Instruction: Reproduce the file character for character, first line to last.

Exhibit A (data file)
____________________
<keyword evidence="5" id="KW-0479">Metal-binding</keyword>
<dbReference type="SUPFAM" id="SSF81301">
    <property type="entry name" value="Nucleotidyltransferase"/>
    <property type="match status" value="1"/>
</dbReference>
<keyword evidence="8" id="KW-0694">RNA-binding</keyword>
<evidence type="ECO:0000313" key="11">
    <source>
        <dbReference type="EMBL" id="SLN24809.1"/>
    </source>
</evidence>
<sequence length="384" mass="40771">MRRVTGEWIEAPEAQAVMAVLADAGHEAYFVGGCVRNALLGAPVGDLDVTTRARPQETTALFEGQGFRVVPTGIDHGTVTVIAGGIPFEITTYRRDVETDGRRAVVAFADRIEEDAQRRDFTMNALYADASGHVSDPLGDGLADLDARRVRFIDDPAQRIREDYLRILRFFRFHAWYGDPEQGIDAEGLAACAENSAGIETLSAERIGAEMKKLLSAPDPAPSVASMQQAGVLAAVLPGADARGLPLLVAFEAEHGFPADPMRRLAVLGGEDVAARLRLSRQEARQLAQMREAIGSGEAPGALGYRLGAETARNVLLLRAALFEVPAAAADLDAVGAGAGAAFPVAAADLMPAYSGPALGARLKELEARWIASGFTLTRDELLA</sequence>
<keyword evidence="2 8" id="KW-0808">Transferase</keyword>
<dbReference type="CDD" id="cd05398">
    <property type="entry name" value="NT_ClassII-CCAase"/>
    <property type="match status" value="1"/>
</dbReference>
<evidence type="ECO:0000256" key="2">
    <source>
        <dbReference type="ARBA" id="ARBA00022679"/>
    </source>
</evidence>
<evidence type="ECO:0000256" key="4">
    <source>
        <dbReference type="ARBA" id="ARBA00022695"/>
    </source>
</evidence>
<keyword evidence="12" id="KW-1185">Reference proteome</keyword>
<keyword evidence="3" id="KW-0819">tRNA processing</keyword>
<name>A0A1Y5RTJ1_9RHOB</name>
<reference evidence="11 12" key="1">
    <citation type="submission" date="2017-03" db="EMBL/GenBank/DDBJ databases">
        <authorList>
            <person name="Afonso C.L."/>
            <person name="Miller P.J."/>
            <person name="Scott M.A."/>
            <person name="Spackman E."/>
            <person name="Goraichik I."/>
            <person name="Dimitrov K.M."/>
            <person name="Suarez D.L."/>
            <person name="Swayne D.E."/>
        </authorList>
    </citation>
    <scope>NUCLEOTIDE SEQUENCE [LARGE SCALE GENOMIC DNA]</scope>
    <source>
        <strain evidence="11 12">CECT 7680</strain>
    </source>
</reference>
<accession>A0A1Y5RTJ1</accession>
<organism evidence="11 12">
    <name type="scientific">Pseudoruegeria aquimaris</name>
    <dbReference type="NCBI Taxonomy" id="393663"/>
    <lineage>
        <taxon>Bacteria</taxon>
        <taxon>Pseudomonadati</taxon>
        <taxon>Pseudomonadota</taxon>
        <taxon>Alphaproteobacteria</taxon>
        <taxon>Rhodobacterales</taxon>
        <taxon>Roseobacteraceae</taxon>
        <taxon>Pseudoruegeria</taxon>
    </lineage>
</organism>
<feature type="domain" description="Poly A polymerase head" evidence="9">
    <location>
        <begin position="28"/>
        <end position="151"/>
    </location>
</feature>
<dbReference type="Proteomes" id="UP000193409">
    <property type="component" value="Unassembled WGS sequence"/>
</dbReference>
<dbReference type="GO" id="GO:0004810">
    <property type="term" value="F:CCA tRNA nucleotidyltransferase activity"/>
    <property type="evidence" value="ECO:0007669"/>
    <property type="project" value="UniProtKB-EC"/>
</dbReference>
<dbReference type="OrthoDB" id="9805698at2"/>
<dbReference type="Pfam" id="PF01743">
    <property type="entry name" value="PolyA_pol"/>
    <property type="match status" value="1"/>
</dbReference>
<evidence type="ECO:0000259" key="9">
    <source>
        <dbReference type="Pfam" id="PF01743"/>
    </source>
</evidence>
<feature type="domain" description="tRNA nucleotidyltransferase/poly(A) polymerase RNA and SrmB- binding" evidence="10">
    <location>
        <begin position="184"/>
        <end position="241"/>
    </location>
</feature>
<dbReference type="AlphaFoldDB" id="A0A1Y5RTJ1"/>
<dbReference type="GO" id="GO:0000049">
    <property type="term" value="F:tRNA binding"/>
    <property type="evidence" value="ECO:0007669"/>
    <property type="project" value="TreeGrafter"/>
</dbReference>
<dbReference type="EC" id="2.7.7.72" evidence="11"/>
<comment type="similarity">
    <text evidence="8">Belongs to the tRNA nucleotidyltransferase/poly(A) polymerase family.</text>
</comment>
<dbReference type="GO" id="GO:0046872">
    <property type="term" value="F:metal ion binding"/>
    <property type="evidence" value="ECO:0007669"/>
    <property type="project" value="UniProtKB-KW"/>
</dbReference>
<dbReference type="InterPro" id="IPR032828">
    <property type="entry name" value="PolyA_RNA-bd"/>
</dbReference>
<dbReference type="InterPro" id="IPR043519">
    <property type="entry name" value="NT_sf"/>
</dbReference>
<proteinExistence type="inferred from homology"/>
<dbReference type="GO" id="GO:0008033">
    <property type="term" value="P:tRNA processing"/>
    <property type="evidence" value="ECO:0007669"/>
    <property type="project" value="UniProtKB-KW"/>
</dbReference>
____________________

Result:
<keyword evidence="5" id="KW-0479">Metal-binding</keyword>
<dbReference type="SUPFAM" id="SSF81301">
    <property type="entry name" value="Nucleotidyltransferase"/>
    <property type="match status" value="1"/>
</dbReference>
<keyword evidence="8" id="KW-0694">RNA-binding</keyword>
<evidence type="ECO:0000313" key="11">
    <source>
        <dbReference type="EMBL" id="SLN24809.1"/>
    </source>
</evidence>
<sequence length="384" mass="40771">MRRVTGEWIEAPEAQAVMAVLADAGHEAYFVGGCVRNALLGAPVGDLDVTTRARPQETTALFEGQGFRVVPTGIDHGTVTVIAGGIPFEITTYRRDVETDGRRAVVAFADRIEEDAQRRDFTMNALYADASGHVSDPLGDGLADLDARRVRFIDDPAQRIREDYLRILRFFRFHAWYGDPEQGIDAEGLAACAENSAGIETLSAERIGAEMKKLLSAPDPAPSVASMQQAGVLAAVLPGADARGLPLLVAFEAEHGFPADPMRRLAVLGGEDVAARLRLSRQEARQLAQMREAIGSGEAPGALGYRLGAETARNVLLLRAALFEVPAAAADLDAVGAGAGAAFPVAAADLMPAYSGPALGARLKELEARWIASGFTLTRDELLA</sequence>
<keyword evidence="2 8" id="KW-0808">Transferase</keyword>
<dbReference type="CDD" id="cd05398">
    <property type="entry name" value="NT_ClassII-CCAase"/>
    <property type="match status" value="1"/>
</dbReference>
<evidence type="ECO:0000256" key="2">
    <source>
        <dbReference type="ARBA" id="ARBA00022679"/>
    </source>
</evidence>
<evidence type="ECO:0000256" key="4">
    <source>
        <dbReference type="ARBA" id="ARBA00022695"/>
    </source>
</evidence>
<keyword evidence="12" id="KW-1185">Reference proteome</keyword>
<keyword evidence="3" id="KW-0819">tRNA processing</keyword>
<name>A0A1Y5RTJ1_9RHOB</name>
<reference evidence="11 12" key="1">
    <citation type="submission" date="2017-03" db="EMBL/GenBank/DDBJ databases">
        <authorList>
            <person name="Afonso C.L."/>
            <person name="Miller P.J."/>
            <person name="Scott M.A."/>
            <person name="Spackman E."/>
            <person name="Goraichik I."/>
            <person name="Dimitrov K.M."/>
            <person name="Suarez D.L."/>
            <person name="Swayne D.E."/>
        </authorList>
    </citation>
    <scope>NUCLEOTIDE SEQUENCE [LARGE SCALE GENOMIC DNA]</scope>
    <source>
        <strain evidence="11 12">CECT 7680</strain>
    </source>
</reference>
<accession>A0A1Y5RTJ1</accession>
<organism evidence="11 12">
    <name type="scientific">Pseudoruegeria aquimaris</name>
    <dbReference type="NCBI Taxonomy" id="393663"/>
    <lineage>
        <taxon>Bacteria</taxon>
        <taxon>Pseudomonadati</taxon>
        <taxon>Pseudomonadota</taxon>
        <taxon>Alphaproteobacteria</taxon>
        <taxon>Rhodobacterales</taxon>
        <taxon>Roseobacteraceae</taxon>
        <taxon>Pseudoruegeria</taxon>
    </lineage>
</organism>
<feature type="domain" description="Poly A polymerase head" evidence="9">
    <location>
        <begin position="28"/>
        <end position="151"/>
    </location>
</feature>
<dbReference type="Proteomes" id="UP000193409">
    <property type="component" value="Unassembled WGS sequence"/>
</dbReference>
<dbReference type="GO" id="GO:0004810">
    <property type="term" value="F:CCA tRNA nucleotidyltransferase activity"/>
    <property type="evidence" value="ECO:0007669"/>
    <property type="project" value="UniProtKB-EC"/>
</dbReference>
<dbReference type="OrthoDB" id="9805698at2"/>
<dbReference type="Pfam" id="PF01743">
    <property type="entry name" value="PolyA_pol"/>
    <property type="match status" value="1"/>
</dbReference>
<evidence type="ECO:0000259" key="9">
    <source>
        <dbReference type="Pfam" id="PF01743"/>
    </source>
</evidence>
<feature type="domain" description="tRNA nucleotidyltransferase/poly(A) polymerase RNA and SrmB- binding" evidence="10">
    <location>
        <begin position="184"/>
        <end position="241"/>
    </location>
</feature>
<dbReference type="AlphaFoldDB" id="A0A1Y5RTJ1"/>
<dbReference type="GO" id="GO:0000049">
    <property type="term" value="F:tRNA binding"/>
    <property type="evidence" value="ECO:0007669"/>
    <property type="project" value="TreeGrafter"/>
</dbReference>
<dbReference type="EC" id="2.7.7.72" evidence="11"/>
<comment type="similarity">
    <text evidence="8">Belongs to the tRNA nucleotidyltransferase/poly(A) polymerase family.</text>
</comment>
<dbReference type="GO" id="GO:0046872">
    <property type="term" value="F:metal ion binding"/>
    <property type="evidence" value="ECO:0007669"/>
    <property type="project" value="UniProtKB-KW"/>
</dbReference>
<dbReference type="InterPro" id="IPR032828">
    <property type="entry name" value="PolyA_RNA-bd"/>
</dbReference>
<dbReference type="InterPro" id="IPR043519">
    <property type="entry name" value="NT_sf"/>
</dbReference>
<proteinExistence type="inferred from homology"/>
<dbReference type="GO" id="GO:0008033">
    <property type="term" value="P:tRNA processing"/>
    <property type="evidence" value="ECO:0007669"/>
    <property type="project" value="UniProtKB-KW"/>
</dbReference>